Daisy #5 concludes the dark and nightmarish tale about the offspring of the Nephilim and the teenage girl that was destined to change things. Think Buffy the Vampire Slayer with its anti-patriarchal stance and throw in a bit more Dante-esque sensibilities and you get a decent idea of the tone of this series. Colin Lorimer saved his most epic work on Daisy for his finale, and if there were any stops before, consider them all pulled out. After the raised stakes of the previous issues, this one tops it both visually as well as thematically. With Daisy now in a position to make a drastic change, Bezaliel makes his final play, calling upon higher powers to unite with his cause.
This new story arc is being released in honor of the 40th anniversary of The Rocketeer. Wait—40 years? That can’t be right! Didn’t it come out in 1991?
The story explored in this issue of Jim Henson’s The Storyteller is a bit different from the previous one—as well as from the original series. The tale is set in a relatively modern setting, seemingly around the 20th century. Does that make it any less of a folktale, or any less worthy to be included in this collection? Not at all. It’s just as magical, just as timeless, and just as engaging as The Storyteller’s usual fare. It also may or may not have made me cry.
In the quick pace of streaming serialized television shows, there’s not always an opportunity to tell an origin story. Star Trek Discovery is a program that moves at lightening pace, focusing more on action then character development. When a character is spotlighted, it’s usually for something very specific. This is why a series like Star Trek Discovery: Adventures in the 32nd Century is so great.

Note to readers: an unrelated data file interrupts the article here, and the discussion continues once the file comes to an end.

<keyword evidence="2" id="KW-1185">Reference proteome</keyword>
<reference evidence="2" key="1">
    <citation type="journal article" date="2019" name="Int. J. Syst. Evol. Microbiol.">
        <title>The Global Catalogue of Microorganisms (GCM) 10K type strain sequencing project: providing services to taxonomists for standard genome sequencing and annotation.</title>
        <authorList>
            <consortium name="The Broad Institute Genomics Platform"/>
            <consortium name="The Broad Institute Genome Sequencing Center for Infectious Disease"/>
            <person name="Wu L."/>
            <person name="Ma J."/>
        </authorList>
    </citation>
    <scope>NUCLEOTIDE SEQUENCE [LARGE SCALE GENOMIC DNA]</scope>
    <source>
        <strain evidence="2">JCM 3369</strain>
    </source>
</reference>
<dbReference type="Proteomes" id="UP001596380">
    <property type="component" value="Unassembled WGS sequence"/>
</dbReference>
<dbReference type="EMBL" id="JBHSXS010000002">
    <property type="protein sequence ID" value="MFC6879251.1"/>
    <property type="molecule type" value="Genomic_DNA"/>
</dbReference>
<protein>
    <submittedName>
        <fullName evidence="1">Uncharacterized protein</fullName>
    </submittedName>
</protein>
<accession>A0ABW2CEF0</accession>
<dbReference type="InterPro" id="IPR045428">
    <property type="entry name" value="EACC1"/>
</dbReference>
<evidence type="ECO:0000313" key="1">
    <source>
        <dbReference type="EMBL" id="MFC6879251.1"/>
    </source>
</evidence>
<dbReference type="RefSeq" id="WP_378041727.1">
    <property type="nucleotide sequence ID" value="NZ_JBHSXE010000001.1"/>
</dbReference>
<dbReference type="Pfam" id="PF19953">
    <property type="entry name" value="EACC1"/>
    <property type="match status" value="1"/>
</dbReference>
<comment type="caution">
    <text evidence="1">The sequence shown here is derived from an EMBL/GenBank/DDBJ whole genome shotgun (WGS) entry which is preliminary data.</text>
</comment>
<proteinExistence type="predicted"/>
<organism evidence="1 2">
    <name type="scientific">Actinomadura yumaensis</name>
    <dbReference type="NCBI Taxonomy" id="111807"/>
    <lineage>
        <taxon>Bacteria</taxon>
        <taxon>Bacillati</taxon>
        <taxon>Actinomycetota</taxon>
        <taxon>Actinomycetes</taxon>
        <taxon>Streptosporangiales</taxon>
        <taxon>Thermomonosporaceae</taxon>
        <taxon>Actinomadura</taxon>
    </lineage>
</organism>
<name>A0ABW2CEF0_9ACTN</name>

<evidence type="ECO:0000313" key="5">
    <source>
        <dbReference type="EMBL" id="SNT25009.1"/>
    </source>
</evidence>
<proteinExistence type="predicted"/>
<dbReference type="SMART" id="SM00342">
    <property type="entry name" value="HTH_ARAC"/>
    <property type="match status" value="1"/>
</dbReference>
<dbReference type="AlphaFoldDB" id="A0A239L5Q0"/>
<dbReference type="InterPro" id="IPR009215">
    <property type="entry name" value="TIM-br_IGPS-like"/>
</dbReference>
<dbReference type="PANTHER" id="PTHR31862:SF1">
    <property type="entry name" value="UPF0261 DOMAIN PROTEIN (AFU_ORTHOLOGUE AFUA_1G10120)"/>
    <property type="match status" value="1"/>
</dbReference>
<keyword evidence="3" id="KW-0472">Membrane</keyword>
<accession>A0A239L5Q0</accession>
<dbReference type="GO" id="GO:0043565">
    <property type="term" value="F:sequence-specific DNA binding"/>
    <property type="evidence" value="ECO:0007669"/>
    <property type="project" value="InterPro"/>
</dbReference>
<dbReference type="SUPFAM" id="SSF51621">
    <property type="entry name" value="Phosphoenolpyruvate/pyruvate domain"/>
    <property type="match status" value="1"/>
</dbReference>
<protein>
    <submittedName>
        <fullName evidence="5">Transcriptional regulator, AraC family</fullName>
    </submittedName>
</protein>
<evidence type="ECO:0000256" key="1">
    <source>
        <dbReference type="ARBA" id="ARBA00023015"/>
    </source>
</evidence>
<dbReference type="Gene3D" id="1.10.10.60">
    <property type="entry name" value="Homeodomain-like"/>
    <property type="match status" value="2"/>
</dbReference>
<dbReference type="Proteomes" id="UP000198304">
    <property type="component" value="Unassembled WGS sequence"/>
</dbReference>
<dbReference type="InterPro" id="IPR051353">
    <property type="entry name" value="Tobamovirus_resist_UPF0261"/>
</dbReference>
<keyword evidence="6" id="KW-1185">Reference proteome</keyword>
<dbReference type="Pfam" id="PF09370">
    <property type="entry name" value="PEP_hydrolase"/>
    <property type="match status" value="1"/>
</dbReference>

The 25th Anniversary Special is a collection of five stories set in the Buffy multiverse. Packed in with the epilogue of BOOM!’s concluded reboot are four much shorter stories that feature the Scoobies, as well as a surprising familiar face that’ll make many fans very happy.
If Summer as a sexy lady™ threw me off a little on the cover of issue 7, I had no doubt that issue 8 would go back to examining some of Ruby’s trials as part of Johnny Carlyle’s new superhero team for hire. His former right-hand man, Digger, doesn’t love the change of allegiance, and he’s got to prove his cojones to his less-than-upright pals. Meanwhile, Ruby and Tyler bond with hangover breakfast and learn a little more about their new headquarters…
At Last the Light is a gothic horror comic set in 19th century Edinburgh. If you’re me, that’s pretty much all you’ll need to be sold on this comic. Most of you are not me, however, so I’ll have to elaborate a bit more.
It’s difficult to review any animated Batman series without comparing it to Batman: The Animated Series. The early '90s series has now become, essentially, the gold standard for animated Batman fare. The creators of The Batman, which ran a little over a decade later, from 2004 to 2008, were well aware of this. So, they made it their goal to set their series apart from TAS as much as possible.
The dynamic duo of Scott Snyder and Greg Capullo are back again. If you pick up on the reference and don’t realize they brought us Batman together for a couple years, then you’re missing out on some amazing Batman stories, but to compare their newest offering (We Have Demons) to Batman would be like comparing Evil Dead 2 to A Simple Plan just because Sam Raimi directed them.
On the run from the law as per yoosh, the Captain Kaylee Frye made the decision to follow Jayne’s lead about a possible spot for fuel and possible riches. As their luck would have it, they land in a rather unexpected situation.